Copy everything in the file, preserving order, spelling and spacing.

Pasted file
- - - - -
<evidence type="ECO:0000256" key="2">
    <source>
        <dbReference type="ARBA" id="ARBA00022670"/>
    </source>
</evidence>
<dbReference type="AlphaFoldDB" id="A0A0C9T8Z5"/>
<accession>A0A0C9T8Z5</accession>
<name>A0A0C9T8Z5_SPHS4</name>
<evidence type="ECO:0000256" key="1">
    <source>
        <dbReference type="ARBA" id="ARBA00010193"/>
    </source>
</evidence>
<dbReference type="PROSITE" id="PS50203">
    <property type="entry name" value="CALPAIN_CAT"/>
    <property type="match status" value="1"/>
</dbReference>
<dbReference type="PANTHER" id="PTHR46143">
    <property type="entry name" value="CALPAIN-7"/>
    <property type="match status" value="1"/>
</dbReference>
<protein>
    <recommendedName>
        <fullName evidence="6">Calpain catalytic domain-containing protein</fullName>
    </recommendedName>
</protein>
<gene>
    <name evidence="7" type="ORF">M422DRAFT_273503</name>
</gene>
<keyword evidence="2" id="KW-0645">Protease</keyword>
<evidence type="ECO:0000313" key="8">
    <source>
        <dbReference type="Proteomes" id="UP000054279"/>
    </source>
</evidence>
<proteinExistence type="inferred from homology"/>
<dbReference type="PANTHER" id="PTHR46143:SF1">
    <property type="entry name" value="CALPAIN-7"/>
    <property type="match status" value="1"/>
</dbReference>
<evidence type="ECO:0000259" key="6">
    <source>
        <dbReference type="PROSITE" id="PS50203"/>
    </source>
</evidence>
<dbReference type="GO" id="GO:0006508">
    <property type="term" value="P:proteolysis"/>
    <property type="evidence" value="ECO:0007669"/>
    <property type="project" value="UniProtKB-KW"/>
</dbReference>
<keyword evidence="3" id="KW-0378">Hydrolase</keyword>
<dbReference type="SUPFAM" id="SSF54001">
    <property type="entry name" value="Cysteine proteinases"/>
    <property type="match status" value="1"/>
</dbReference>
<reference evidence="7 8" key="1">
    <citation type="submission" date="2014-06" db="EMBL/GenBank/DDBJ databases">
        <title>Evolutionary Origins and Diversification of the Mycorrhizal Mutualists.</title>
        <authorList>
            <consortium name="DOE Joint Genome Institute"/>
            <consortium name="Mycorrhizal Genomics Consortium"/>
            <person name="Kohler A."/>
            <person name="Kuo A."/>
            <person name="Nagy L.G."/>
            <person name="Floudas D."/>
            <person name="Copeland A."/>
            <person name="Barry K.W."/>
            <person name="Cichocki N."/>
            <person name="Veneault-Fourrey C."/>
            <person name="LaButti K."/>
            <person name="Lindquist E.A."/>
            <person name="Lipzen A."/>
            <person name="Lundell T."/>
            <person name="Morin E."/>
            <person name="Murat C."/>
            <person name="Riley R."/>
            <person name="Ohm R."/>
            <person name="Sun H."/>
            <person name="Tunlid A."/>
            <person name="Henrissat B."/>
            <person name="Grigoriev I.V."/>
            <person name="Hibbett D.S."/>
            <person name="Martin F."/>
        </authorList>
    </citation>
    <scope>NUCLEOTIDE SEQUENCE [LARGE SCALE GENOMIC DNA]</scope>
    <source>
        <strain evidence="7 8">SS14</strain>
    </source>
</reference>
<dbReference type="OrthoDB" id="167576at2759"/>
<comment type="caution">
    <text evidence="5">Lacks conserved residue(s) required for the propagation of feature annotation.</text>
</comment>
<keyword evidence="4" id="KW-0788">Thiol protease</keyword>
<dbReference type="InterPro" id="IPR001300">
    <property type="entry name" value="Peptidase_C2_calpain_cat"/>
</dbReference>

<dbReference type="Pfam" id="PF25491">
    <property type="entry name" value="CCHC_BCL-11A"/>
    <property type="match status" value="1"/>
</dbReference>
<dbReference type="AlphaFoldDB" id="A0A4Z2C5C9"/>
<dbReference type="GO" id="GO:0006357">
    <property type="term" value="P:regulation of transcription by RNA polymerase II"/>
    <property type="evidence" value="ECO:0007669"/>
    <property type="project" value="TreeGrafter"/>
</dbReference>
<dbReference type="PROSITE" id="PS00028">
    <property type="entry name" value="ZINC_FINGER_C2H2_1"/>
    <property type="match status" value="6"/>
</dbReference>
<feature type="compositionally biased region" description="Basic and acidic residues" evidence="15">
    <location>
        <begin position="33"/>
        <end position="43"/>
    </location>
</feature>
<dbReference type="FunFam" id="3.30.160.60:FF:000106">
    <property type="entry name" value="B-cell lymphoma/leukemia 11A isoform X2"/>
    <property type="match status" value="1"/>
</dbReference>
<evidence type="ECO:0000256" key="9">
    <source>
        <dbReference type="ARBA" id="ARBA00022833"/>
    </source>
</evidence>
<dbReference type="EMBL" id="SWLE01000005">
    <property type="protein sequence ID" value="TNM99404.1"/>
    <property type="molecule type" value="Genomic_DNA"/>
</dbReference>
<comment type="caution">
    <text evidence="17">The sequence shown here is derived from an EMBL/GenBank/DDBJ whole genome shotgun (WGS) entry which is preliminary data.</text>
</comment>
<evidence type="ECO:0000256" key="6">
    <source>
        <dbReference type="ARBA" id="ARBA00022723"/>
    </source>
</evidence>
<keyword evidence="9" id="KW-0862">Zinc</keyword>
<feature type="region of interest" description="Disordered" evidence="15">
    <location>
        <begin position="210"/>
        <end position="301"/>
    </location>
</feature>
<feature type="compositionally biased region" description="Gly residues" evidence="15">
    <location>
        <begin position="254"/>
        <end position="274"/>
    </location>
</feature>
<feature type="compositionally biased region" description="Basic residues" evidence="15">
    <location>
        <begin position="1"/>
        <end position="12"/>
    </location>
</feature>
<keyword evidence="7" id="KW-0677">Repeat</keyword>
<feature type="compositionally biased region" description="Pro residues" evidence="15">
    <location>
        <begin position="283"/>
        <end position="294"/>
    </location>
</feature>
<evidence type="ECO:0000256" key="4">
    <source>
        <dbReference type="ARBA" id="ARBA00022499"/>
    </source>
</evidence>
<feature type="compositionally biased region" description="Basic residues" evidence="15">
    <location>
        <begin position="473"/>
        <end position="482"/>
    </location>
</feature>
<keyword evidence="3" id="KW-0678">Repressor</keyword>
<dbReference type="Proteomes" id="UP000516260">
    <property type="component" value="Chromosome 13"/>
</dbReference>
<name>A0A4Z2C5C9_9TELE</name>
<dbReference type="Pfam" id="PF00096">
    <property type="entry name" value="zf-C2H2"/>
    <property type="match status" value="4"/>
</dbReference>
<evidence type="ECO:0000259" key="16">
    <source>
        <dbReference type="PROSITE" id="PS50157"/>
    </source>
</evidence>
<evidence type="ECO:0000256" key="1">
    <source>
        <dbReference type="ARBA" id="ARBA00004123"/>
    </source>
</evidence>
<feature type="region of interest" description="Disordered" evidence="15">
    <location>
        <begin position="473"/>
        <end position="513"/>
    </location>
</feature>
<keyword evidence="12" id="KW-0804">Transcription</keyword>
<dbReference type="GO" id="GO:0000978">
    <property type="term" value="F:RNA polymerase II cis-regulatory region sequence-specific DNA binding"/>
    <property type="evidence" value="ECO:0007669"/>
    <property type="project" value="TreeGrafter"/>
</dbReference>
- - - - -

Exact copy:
<evidence type="ECO:0000256" key="2">
    <source>
        <dbReference type="ARBA" id="ARBA00022670"/>
    </source>
</evidence>
<dbReference type="AlphaFoldDB" id="A0A0C9T8Z5"/>
<accession>A0A0C9T8Z5</accession>
<name>A0A0C9T8Z5_SPHS4</name>
<evidence type="ECO:0000256" key="1">
    <source>
        <dbReference type="ARBA" id="ARBA00010193"/>
    </source>
</evidence>
<dbReference type="PROSITE" id="PS50203">
    <property type="entry name" value="CALPAIN_CAT"/>
    <property type="match status" value="1"/>
</dbReference>
<dbReference type="PANTHER" id="PTHR46143">
    <property type="entry name" value="CALPAIN-7"/>
    <property type="match status" value="1"/>
</dbReference>
<protein>
    <recommendedName>
        <fullName evidence="6">Calpain catalytic domain-containing protein</fullName>
    </recommendedName>
</protein>
<gene>
    <name evidence="7" type="ORF">M422DRAFT_273503</name>
</gene>
<keyword evidence="2" id="KW-0645">Protease</keyword>
<evidence type="ECO:0000313" key="8">
    <source>
        <dbReference type="Proteomes" id="UP000054279"/>
    </source>
</evidence>
<proteinExistence type="inferred from homology"/>
<dbReference type="PANTHER" id="PTHR46143:SF1">
    <property type="entry name" value="CALPAIN-7"/>
    <property type="match status" value="1"/>
</dbReference>
<evidence type="ECO:0000259" key="6">
    <source>
        <dbReference type="PROSITE" id="PS50203"/>
    </source>
</evidence>
<dbReference type="GO" id="GO:0006508">
    <property type="term" value="P:proteolysis"/>
    <property type="evidence" value="ECO:0007669"/>
    <property type="project" value="UniProtKB-KW"/>
</dbReference>
<keyword evidence="3" id="KW-0378">Hydrolase</keyword>
<dbReference type="SUPFAM" id="SSF54001">
    <property type="entry name" value="Cysteine proteinases"/>
    <property type="match status" value="1"/>
</dbReference>
<reference evidence="7 8" key="1">
    <citation type="submission" date="2014-06" db="EMBL/GenBank/DDBJ databases">
        <title>Evolutionary Origins and Diversification of the Mycorrhizal Mutualists.</title>
        <authorList>
            <consortium name="DOE Joint Genome Institute"/>
            <consortium name="Mycorrhizal Genomics Consortium"/>
            <person name="Kohler A."/>
            <person name="Kuo A."/>
            <person name="Nagy L.G."/>
            <person name="Floudas D."/>
            <person name="Copeland A."/>
            <person name="Barry K.W."/>
            <person name="Cichocki N."/>
            <person name="Veneault-Fourrey C."/>
            <person name="LaButti K."/>
            <person name="Lindquist E.A."/>
            <person name="Lipzen A."/>
            <person name="Lundell T."/>
            <person name="Morin E."/>
            <person name="Murat C."/>
            <person name="Riley R."/>
            <person name="Ohm R."/>
            <person name="Sun H."/>
            <person name="Tunlid A."/>
            <person name="Henrissat B."/>
            <person name="Grigoriev I.V."/>
            <person name="Hibbett D.S."/>
            <person name="Martin F."/>
        </authorList>
    </citation>
    <scope>NUCLEOTIDE SEQUENCE [LARGE SCALE GENOMIC DNA]</scope>
    <source>
        <strain evidence="7 8">SS14</strain>
    </source>
</reference>
<dbReference type="OrthoDB" id="167576at2759"/>
<comment type="caution">
    <text evidence="5">Lacks conserved residue(s) required for the propagation of feature annotation.</text>
</comment>
<keyword evidence="4" id="KW-0788">Thiol protease</keyword>
<dbReference type="InterPro" id="IPR001300">
    <property type="entry name" value="Peptidase_C2_calpain_cat"/>
</dbReference>

<dbReference type="Pfam" id="PF25491">
    <property type="entry name" value="CCHC_BCL-11A"/>
    <property type="match status" value="1"/>
</dbReference>
<dbReference type="AlphaFoldDB" id="A0A4Z2C5C9"/>
<dbReference type="GO" id="GO:0006357">
    <property type="term" value="P:regulation of transcription by RNA polymerase II"/>
    <property type="evidence" value="ECO:0007669"/>
    <property type="project" value="TreeGrafter"/>
</dbReference>
<dbReference type="PROSITE" id="PS00028">
    <property type="entry name" value="ZINC_FINGER_C2H2_1"/>
    <property type="match status" value="6"/>
</dbReference>
<feature type="compositionally biased region" description="Basic and acidic residues" evidence="15">
    <location>
        <begin position="33"/>
        <end position="43"/>
    </location>
</feature>
<dbReference type="FunFam" id="3.30.160.60:FF:000106">
    <property type="entry name" value="B-cell lymphoma/leukemia 11A isoform X2"/>
    <property type="match status" value="1"/>
</dbReference>
<evidence type="ECO:0000256" key="9">
    <source>
        <dbReference type="ARBA" id="ARBA00022833"/>
    </source>
</evidence>
<dbReference type="EMBL" id="SWLE01000005">
    <property type="protein sequence ID" value="TNM99404.1"/>
    <property type="molecule type" value="Genomic_DNA"/>
</dbReference>
<comment type="caution">
    <text evidence="17">The sequence shown here is derived from an EMBL/GenBank/DDBJ whole genome shotgun (WGS) entry which is preliminary data.</text>
</comment>
<evidence type="ECO:0000256" key="6">
    <source>
        <dbReference type="ARBA" id="ARBA00022723"/>
    </source>
</evidence>
<keyword evidence="9" id="KW-0862">Zinc</keyword>
<feature type="region of interest" description="Disordered" evidence="15">
    <location>
        <begin position="210"/>
        <end position="301"/>
    </location>
</feature>
<feature type="compositionally biased region" description="Gly residues" evidence="15">
    <location>
        <begin position="254"/>
        <end position="274"/>
    </location>
</feature>
<feature type="compositionally biased region" description="Basic residues" evidence="15">
    <location>
        <begin position="1"/>
        <end position="12"/>
    </location>
</feature>
<keyword evidence="7" id="KW-0677">Repeat</keyword>
<feature type="compositionally biased region" description="Pro residues" evidence="15">
    <location>
        <begin position="283"/>
        <end position="294"/>
    </location>
</feature>
<evidence type="ECO:0000256" key="4">
    <source>
        <dbReference type="ARBA" id="ARBA00022499"/>
    </source>
</evidence>
<feature type="compositionally biased region" description="Basic residues" evidence="15">
    <location>
        <begin position="473"/>
        <end position="482"/>
    </location>
</feature>
<keyword evidence="3" id="KW-0678">Repressor</keyword>
<dbReference type="Proteomes" id="UP000516260">
    <property type="component" value="Chromosome 13"/>
</dbReference>
<name>A0A4Z2C5C9_9TELE</name>
<dbReference type="Pfam" id="PF00096">
    <property type="entry name" value="zf-C2H2"/>
    <property type="match status" value="4"/>
</dbReference>
<evidence type="ECO:0000259" key="16">
    <source>
        <dbReference type="PROSITE" id="PS50157"/>
    </source>
</evidence>
<evidence type="ECO:0000256" key="1">
    <source>
        <dbReference type="ARBA" id="ARBA00004123"/>
    </source>
</evidence>
<feature type="region of interest" description="Disordered" evidence="15">
    <location>
        <begin position="473"/>
        <end position="513"/>
    </location>
</feature>
<keyword evidence="12" id="KW-0804">Transcription</keyword>
<dbReference type="GO" id="GO:0000978">
    <property type="term" value="F:RNA polymerase II cis-regulatory region sequence-specific DNA binding"/>
    <property type="evidence" value="ECO:0007669"/>
    <property type="project" value="TreeGrafter"/>
</dbReference>